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In San Francisco, an immigrant Chinese widow welcomes the new year with some unhappiness: she's 62 now, she wants to make a trip to China to pay last respects to her ancestors, a fortune teller has told her this is the year she'll die, and a daughter, Geraldine, remains unmarried. Geraldine does have a boyfriend, but she's not sure she's ready for marriage, and, anyway, he lives in Los Angeles and Geraldine doesn't want to leave her mother alone in her declining years. Mrs. Tan's cheerful brother-in-law tries to help out. Is there any solution that will enable Mrs. Tan to hold onto her culturally-influenced and deep-seated hopes, yet keep those hopes from suffocating Geraldine? Written by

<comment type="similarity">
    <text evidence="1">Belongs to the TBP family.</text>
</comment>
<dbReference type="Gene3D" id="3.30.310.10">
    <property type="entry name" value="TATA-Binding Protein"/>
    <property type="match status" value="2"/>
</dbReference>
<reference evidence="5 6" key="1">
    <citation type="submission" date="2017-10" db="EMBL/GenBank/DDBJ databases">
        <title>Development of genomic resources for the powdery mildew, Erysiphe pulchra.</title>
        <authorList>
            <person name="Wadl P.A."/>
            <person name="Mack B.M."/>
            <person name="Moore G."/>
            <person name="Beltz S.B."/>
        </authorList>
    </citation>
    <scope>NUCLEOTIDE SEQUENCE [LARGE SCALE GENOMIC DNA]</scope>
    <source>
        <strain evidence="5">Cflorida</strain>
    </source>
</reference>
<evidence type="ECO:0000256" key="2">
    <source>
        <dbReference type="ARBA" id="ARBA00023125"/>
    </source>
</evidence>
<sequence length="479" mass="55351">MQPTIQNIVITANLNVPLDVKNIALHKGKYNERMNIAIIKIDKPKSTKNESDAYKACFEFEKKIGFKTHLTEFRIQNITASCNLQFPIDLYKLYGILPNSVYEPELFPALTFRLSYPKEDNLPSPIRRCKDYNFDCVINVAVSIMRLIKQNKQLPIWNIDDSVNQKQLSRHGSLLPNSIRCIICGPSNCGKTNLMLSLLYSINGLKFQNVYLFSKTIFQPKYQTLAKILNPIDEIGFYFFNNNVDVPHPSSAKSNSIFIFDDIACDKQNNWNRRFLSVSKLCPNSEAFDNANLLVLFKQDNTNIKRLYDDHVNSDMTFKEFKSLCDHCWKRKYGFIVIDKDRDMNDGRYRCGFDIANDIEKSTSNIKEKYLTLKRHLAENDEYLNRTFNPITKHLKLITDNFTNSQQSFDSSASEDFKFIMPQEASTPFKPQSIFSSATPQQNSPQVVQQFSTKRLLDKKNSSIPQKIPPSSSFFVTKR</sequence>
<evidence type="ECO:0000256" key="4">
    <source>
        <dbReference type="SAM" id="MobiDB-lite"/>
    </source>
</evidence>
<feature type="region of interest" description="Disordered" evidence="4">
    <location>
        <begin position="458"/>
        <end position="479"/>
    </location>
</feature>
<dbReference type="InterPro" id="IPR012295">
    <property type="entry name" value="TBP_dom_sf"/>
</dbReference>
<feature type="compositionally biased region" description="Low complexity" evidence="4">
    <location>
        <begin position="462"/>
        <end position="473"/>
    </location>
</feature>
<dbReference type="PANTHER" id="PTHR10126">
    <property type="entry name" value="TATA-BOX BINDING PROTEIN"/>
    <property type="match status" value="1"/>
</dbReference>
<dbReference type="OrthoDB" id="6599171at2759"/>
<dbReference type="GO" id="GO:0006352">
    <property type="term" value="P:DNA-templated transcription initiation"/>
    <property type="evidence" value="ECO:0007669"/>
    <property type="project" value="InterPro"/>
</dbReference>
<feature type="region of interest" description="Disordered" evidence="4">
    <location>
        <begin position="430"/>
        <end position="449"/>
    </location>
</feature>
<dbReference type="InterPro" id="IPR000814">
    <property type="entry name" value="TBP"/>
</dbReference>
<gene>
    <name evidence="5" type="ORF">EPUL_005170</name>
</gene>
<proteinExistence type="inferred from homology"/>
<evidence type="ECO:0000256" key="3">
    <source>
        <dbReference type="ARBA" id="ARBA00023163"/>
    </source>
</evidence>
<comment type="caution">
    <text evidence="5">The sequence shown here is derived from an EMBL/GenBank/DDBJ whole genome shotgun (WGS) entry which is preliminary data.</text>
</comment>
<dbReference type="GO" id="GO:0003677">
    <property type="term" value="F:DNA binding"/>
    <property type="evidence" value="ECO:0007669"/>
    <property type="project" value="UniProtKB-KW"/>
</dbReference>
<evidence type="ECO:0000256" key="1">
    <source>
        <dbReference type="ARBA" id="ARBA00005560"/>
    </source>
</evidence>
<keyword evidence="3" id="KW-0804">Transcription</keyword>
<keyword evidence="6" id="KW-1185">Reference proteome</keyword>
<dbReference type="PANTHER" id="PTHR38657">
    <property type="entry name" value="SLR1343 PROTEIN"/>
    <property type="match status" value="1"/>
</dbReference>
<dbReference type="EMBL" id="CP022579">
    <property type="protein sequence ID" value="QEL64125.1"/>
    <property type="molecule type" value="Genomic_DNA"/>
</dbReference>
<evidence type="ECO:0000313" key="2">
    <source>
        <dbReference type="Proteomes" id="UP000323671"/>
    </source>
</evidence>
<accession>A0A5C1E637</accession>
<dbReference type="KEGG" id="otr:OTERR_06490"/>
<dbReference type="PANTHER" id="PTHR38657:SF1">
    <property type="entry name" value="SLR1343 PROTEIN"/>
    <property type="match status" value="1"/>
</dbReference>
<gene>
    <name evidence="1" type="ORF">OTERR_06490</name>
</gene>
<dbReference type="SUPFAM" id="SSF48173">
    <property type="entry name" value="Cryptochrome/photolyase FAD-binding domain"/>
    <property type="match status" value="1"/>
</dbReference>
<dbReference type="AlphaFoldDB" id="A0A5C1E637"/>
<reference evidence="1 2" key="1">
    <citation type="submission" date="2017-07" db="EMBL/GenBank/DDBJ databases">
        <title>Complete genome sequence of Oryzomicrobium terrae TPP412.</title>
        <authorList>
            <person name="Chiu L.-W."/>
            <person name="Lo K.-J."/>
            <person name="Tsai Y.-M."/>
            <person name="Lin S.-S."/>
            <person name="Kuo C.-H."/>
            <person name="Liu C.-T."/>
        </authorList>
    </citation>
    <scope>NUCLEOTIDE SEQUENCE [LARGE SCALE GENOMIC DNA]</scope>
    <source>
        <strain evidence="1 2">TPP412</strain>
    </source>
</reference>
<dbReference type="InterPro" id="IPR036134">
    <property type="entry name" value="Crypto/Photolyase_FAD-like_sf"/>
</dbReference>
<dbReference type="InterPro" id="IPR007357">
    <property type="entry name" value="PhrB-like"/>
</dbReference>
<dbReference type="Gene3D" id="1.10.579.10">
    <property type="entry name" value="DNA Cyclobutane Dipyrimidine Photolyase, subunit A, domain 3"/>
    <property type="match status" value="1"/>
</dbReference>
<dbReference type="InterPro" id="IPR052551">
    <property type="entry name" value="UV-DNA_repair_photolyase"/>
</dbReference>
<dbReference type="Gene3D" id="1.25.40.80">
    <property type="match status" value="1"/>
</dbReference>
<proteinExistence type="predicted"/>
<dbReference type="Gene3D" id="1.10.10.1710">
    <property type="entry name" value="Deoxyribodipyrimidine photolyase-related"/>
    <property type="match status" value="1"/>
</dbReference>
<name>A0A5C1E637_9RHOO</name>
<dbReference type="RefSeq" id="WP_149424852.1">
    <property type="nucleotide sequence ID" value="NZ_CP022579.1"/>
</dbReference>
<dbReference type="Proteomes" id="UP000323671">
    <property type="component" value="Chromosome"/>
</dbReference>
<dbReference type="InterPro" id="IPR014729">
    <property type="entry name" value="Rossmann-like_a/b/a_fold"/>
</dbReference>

This is a sweet old-fashioned and knowing valentine to Chinese American family life in San Francisco. In many ways, it seems like a predecessor to the Joy Luck Club, complete with Joan Chen as a young Mah Jongg player. The pace here is somewhat leisurely, but the vignettes are warm and satisfying enough to sustain interest throughout.
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